I spend an inordinate amount of time on Youtube. Having noticed this one morning, I quietly told myself that I wouldn't check Youtube for the rest of the work session - only to find that I would unconsciously press "Y+enter" and let the address bar's autocomplete lead me to Youtube. I would find myself on the site, not remembering how I had gotten there. More importantly, the home page recommendations had learned my preferences incredibly well. As soon as I landed on Youtube, there would be at least one video there ready for me to watch. That morning, I got nothing done. Youtube's algorithm had figured out that I really liked watching short clips of Mad Men and provided me a steady drip-feed of them, which I gorged on instead of getting anything done.
Upset at this state of affairs, I found a chrome extension that disabled the "feeds" on a number of sites (Facebook, Youtube, LinkedIn, even HackerNews). This helped immediately. The unconscious, muscle-memory impulse to press Y and autocomplete into Youtube was still there, but when I opened the page, the algorithmic suggestions were all gone. Staring at the blank space, I would realize that I hadn't opened Youtube because I really wanted to watch anything, I had opened it because it was my impulse to do that while bored.
I'm convinced that algorithmic feeds are poisonous. Algorithmic feeds in apps are like cocaine in old medicines or asbestos in buildings, and someday they'll be seen to be just as barbaric.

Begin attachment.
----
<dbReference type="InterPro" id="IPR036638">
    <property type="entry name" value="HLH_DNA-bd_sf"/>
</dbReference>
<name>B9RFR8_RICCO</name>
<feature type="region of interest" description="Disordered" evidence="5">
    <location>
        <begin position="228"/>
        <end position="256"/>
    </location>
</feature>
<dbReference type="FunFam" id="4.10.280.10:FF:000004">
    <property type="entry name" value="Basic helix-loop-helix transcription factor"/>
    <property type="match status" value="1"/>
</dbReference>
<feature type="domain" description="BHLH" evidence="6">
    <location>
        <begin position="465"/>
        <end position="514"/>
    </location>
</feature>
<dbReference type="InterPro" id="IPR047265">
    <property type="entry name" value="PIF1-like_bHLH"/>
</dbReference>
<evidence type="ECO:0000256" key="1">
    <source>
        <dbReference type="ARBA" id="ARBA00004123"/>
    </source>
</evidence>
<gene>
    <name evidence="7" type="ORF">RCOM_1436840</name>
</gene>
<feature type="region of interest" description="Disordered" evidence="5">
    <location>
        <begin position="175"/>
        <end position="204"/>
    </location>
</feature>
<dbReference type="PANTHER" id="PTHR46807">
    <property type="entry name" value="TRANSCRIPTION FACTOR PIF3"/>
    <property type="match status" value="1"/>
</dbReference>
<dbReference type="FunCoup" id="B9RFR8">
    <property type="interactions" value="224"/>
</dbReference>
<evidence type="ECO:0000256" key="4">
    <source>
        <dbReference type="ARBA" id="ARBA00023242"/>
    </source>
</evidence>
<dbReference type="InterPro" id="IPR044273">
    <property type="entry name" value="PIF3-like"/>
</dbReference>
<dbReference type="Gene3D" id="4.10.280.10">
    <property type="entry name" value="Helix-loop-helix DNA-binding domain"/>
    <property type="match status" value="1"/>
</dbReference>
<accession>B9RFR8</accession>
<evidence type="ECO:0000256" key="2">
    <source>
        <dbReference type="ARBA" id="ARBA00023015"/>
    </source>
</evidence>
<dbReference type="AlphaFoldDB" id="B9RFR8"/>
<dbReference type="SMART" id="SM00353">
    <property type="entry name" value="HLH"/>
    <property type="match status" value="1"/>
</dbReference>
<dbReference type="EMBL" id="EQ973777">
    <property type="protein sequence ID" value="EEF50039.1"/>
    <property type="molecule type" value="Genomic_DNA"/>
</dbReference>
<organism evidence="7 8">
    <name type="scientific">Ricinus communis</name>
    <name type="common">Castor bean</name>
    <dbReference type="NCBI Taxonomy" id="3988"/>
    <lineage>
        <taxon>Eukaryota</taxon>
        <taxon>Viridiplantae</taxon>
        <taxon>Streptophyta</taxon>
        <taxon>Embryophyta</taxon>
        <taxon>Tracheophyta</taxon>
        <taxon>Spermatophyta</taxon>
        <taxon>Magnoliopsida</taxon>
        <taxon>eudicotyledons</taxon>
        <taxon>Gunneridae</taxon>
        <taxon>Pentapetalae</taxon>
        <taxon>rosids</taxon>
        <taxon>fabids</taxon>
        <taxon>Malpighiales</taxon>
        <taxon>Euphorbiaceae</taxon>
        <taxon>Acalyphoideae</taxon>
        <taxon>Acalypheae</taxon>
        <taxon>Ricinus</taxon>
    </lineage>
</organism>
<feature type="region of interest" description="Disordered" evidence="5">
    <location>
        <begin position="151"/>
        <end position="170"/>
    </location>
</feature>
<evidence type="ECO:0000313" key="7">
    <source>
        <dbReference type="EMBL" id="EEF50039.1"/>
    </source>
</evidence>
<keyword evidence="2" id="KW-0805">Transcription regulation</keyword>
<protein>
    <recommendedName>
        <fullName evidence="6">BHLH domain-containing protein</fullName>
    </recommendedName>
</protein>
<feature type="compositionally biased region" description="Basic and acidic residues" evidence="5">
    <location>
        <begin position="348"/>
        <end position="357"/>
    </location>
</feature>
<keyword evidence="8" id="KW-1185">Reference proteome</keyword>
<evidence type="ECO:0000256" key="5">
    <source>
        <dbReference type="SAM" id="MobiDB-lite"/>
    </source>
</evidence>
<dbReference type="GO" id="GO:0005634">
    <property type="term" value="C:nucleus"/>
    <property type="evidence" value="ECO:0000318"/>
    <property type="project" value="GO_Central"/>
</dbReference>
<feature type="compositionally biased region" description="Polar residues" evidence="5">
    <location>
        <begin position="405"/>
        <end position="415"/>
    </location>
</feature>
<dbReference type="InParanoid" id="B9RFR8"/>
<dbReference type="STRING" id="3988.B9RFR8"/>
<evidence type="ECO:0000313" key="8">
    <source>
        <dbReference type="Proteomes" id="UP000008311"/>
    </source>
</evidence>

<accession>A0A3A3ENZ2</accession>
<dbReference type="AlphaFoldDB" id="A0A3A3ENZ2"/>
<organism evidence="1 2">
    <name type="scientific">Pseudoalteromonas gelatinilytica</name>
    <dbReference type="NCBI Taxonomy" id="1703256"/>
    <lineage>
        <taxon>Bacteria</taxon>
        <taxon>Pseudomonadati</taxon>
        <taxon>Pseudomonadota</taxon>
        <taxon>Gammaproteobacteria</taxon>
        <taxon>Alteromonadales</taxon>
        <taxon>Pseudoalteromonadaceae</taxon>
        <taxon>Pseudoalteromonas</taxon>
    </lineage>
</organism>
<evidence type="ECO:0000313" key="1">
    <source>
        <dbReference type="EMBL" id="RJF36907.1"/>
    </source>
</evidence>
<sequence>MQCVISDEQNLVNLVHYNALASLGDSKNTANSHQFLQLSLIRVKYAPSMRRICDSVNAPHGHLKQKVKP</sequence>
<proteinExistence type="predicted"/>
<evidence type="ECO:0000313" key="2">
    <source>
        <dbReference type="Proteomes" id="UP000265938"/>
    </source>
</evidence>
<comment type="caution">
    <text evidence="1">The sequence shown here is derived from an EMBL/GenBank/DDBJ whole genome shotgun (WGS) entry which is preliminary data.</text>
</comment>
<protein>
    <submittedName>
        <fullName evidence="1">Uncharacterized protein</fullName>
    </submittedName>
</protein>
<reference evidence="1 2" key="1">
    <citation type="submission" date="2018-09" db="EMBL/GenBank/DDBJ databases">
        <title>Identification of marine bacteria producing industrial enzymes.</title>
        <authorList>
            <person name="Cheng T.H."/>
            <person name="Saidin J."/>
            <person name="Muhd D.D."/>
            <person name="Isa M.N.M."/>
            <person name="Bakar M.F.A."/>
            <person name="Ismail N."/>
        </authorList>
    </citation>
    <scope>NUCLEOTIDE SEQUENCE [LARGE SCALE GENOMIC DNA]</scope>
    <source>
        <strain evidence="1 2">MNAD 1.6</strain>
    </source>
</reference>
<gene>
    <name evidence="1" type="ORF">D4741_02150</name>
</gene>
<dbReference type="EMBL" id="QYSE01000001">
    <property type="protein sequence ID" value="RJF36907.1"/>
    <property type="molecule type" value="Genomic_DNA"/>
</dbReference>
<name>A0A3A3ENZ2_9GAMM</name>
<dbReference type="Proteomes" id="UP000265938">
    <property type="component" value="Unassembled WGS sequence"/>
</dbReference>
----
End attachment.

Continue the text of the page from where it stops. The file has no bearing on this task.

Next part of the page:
In my view, the whole movement of tools for thought (Roam, personal knowledge management systems, etc, etc.) is to make computers help us think better. That was the point from the very start, it was what Steve Jobs meant when he called the computer "a bicycle for the mind." In the last decade, we've seen the very opposite - the use of the computer as an extractive tool, a weapon to siphon attention and harvest data.
Here's a radical statement: All applications should be tools for thought. Facebook should be a tool for keeping up with friends, Instagram should be a tool for browsing and sharing photographs. tools for thought Manifesto
Users should have complete control over what they see. I'm not saying algorithmic feeds don't have their place, but they should be something users opt in to. Andy Matuschak coined the idea of "programmable attention" as something tools for thought could enable. I will say that this already exists, only in the opposite, sinister sense - right now it's the platform programming your attention, not you.